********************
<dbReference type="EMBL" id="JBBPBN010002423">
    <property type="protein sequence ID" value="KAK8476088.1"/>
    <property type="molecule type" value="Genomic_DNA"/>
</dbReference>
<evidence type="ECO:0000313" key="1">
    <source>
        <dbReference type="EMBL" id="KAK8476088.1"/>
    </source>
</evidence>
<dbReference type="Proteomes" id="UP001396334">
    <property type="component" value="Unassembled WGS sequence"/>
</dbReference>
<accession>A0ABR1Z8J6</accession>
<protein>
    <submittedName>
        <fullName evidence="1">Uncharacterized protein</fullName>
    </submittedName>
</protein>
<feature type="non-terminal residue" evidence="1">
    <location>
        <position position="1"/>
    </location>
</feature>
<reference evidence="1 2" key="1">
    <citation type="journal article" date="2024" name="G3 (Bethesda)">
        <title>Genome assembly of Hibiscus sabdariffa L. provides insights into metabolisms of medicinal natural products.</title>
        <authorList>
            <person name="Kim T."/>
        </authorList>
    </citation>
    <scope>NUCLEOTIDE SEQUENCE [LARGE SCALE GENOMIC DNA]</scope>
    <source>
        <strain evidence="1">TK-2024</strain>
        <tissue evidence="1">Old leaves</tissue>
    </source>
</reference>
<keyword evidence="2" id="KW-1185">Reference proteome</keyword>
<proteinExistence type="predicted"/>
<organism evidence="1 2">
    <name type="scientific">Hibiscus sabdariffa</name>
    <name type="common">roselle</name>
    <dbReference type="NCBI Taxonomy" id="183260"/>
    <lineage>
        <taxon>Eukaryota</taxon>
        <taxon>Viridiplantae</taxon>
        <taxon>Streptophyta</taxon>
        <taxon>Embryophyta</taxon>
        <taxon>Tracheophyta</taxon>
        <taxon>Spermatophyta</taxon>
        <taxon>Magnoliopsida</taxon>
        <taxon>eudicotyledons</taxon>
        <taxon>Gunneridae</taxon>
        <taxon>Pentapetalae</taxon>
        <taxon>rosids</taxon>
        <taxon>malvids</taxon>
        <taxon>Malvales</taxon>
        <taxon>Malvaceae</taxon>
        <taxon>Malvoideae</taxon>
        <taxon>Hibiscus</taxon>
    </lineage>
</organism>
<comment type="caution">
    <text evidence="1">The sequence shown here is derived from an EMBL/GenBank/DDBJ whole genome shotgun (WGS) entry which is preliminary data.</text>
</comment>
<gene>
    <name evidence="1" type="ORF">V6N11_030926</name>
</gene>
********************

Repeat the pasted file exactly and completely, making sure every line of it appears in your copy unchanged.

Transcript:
<dbReference type="EMBL" id="JBBPBN010002423">
    <property type="protein sequence ID" value="KAK8476088.1"/>
    <property type="molecule type" value="Genomic_DNA"/>
</dbReference>
<evidence type="ECO:0000313" key="1">
    <source>
        <dbReference type="EMBL" id="KAK8476088.1"/>
    </source>
</evidence>
<dbReference type="Proteomes" id="UP001396334">
    <property type="component" value="Unassembled WGS sequence"/>
</dbReference>
<accession>A0ABR1Z8J6</accession>
<protein>
    <submittedName>
        <fullName evidence="1">Uncharacterized protein</fullName>
    </submittedName>
</protein>
<feature type="non-terminal residue" evidence="1">
    <location>
        <position position="1"/>
    </location>
</feature>
<reference evidence="1 2" key="1">
    <citation type="journal article" date="2024" name="G3 (Bethesda)">
        <title>Genome assembly of Hibiscus sabdariffa L. provides insights into metabolisms of medicinal natural products.</title>
        <authorList>
            <person name="Kim T."/>
        </authorList>
    </citation>
    <scope>NUCLEOTIDE SEQUENCE [LARGE SCALE GENOMIC DNA]</scope>
    <source>
        <strain evidence="1">TK-2024</strain>
        <tissue evidence="1">Old leaves</tissue>
    </source>
</reference>
<keyword evidence="2" id="KW-1185">Reference proteome</keyword>
<proteinExistence type="predicted"/>
<organism evidence="1 2">
    <name type="scientific">Hibiscus sabdariffa</name>
    <name type="common">roselle</name>
    <dbReference type="NCBI Taxonomy" id="183260"/>
    <lineage>
        <taxon>Eukaryota</taxon>
        <taxon>Viridiplantae</taxon>
        <taxon>Streptophyta</taxon>
        <taxon>Embryophyta</taxon>
        <taxon>Tracheophyta</taxon>
        <taxon>Spermatophyta</taxon>
        <taxon>Magnoliopsida</taxon>
        <taxon>eudicotyledons</taxon>
        <taxon>Gunneridae</taxon>
        <taxon>Pentapetalae</taxon>
        <taxon>rosids</taxon>
        <taxon>malvids</taxon>
        <taxon>Malvales</taxon>
        <taxon>Malvaceae</taxon>
        <taxon>Malvoideae</taxon>
        <taxon>Hibiscus</taxon>
    </lineage>
</organism>
<comment type="caution">
    <text evidence="1">The sequence shown here is derived from an EMBL/GenBank/DDBJ whole genome shotgun (WGS) entry which is preliminary data.</text>
</comment>
<gene>
    <name evidence="1" type="ORF">V6N11_030926</name>
</gene>